Abu Dhabi, UAEMonday 9 December 2019

Film review: Ghostbusters reboot is an affectionate nod to the original

In this remake, the story is much the same, the ghosts are much the same – only the humour is slightly different, a little cruder.
From left, Melissa McCarthy, Kate McKinnon, Kristen Wiig and Leslie Jones in Ghostbusters. Courtesy Sony Pictures via AP Photo
From left, Melissa McCarthy, Kate McKinnon, Kristen Wiig and Leslie Jones in Ghostbusters. Courtesy Sony Pictures via AP Photo

Ghostbusters

Director: Paul Feig

Starring: Melissa McCarthy, Kate McKinnon, Kristen Wiig, Leslie Jones, Chris Hemsworth

Three stars

When the first trailer for co-writer/director Paul Feig’s all-female reboot of Ghostbusters landed, fanboys freaked and the vitriol spilled from keyboards like projectile slime from a netherworld ghoul.

So is it an abomination? In a word, no. Reuniting with his Bridesmaids stars Melissa McCarthy and Kristen Wiig, Feig’s film is an affectionate nod to the 1984 original with added zip, courtesy of the ­special-effects department.

The story is much the same, the ghosts are much the same – only the humour is slightly different, a little cruder.

The story begins with Manhattan physics professor Erin Gilbert (Wiig) reconnecting with Abby Yates (McCarthy), her ­college friend and co-­author of a book on the paranormal.

The publication haunts Erin, so to speak, to the extent that she has given up the ghost of any hopes of securing tenure as an educator. Then some spectral encounters lead her to team up with Abby and her loose-cannon colleague, Holtzmann (Kate ­McKinnon).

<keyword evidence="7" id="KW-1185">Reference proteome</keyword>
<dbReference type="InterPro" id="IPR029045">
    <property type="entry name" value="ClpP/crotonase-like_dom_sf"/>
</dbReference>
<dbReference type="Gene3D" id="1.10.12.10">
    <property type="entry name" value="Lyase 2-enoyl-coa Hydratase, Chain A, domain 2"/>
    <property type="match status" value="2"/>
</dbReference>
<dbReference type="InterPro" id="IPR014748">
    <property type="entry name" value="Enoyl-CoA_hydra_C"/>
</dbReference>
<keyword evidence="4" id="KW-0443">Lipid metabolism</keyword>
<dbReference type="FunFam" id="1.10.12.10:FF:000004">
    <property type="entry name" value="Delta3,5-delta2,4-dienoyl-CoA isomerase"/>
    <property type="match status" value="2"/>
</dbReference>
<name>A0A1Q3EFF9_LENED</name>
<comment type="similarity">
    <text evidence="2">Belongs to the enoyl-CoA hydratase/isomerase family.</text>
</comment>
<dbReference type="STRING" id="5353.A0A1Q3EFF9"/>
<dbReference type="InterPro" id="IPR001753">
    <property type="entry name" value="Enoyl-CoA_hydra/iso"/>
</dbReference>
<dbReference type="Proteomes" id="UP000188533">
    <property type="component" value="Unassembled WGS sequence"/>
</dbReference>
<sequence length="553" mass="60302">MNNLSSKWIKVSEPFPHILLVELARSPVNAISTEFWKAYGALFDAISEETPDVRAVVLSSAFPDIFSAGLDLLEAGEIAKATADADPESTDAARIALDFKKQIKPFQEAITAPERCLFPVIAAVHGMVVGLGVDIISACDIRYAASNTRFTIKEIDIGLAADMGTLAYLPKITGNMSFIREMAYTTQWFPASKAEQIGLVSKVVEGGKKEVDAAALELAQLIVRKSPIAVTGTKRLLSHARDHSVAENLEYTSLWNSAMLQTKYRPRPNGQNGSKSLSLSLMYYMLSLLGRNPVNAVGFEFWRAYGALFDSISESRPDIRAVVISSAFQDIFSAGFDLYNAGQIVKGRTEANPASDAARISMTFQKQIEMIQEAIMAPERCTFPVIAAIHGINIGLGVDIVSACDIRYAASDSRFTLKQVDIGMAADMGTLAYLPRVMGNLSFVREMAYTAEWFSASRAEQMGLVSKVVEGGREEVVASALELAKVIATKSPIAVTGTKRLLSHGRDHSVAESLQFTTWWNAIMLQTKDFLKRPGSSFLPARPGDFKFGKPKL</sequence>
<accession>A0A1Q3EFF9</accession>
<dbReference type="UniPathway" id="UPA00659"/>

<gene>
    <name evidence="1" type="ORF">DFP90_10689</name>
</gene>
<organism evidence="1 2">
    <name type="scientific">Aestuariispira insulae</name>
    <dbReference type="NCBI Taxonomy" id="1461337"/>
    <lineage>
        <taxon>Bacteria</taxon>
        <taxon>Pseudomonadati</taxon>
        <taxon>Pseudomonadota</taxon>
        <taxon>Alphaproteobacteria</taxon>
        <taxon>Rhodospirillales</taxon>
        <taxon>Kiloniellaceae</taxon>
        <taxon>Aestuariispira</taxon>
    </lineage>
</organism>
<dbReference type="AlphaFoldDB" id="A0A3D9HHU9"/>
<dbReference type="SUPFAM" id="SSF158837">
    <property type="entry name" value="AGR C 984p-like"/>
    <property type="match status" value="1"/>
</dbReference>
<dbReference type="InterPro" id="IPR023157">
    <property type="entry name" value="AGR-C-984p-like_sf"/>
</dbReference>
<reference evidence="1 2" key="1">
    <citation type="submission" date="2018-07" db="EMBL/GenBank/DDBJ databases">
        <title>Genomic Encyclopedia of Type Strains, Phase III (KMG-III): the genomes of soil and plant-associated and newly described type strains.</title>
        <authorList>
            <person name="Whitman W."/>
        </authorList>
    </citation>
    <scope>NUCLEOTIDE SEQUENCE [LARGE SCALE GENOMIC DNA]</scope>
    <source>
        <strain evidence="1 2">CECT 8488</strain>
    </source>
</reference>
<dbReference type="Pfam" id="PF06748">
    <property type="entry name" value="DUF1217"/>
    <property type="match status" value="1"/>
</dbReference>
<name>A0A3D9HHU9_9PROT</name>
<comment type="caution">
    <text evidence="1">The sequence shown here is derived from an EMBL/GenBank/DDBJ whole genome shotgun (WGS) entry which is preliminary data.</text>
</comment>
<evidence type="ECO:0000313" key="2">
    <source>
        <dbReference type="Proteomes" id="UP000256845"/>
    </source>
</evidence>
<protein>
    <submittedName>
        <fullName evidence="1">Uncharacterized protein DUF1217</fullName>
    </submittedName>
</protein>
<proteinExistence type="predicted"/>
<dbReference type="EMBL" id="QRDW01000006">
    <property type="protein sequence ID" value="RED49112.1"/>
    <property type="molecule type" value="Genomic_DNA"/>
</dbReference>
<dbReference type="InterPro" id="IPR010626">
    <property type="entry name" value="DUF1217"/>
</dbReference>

The Ghostbusters – although initially they do not call themselves that – are soon moving into a room above a Chinese restaurant, keen to trap a ghost and study it.

They hire useless, but handsome, receptionist Kevin (Chris Hemsworth) and further add to their numbers when they meet subway worker Patty (Leslie Jones), who has her own ghoulish encounter when a demented loner called Rowan (Neil Casey) takes to the tracks to unleash a spectral presence.

Co-produced by Ivan ­Reitman, who produced and directed the original, Feig’s version has the stamp of approval from the surviving members of the original cast, with at least five notable cameos – the most significant being Bill Murray as a ghost debunker (the others are Dan Aykroyd, Sigourney Weaver, Ernie Hudson and Annie Potts). Slimer and the Stay Puft Marshmallow Man also make an appearance.

With a final act that is a splurge of special effects, the script feels caught between paying homage to the original and forging its own identity as something new.

This version benefits from the presence of Hemsworth, who is hilarious as the ham-fisted, narcissistic receptionist. McCarthy and Wiig are on relatively restrained form, funny but not Bridesmaids-level funny. However, it is Saturday Night Live star McKinnon who steals the show – her talent is no apparition.

artslife@thenational.ae

Updated: July 13, 2016 04:00 AM

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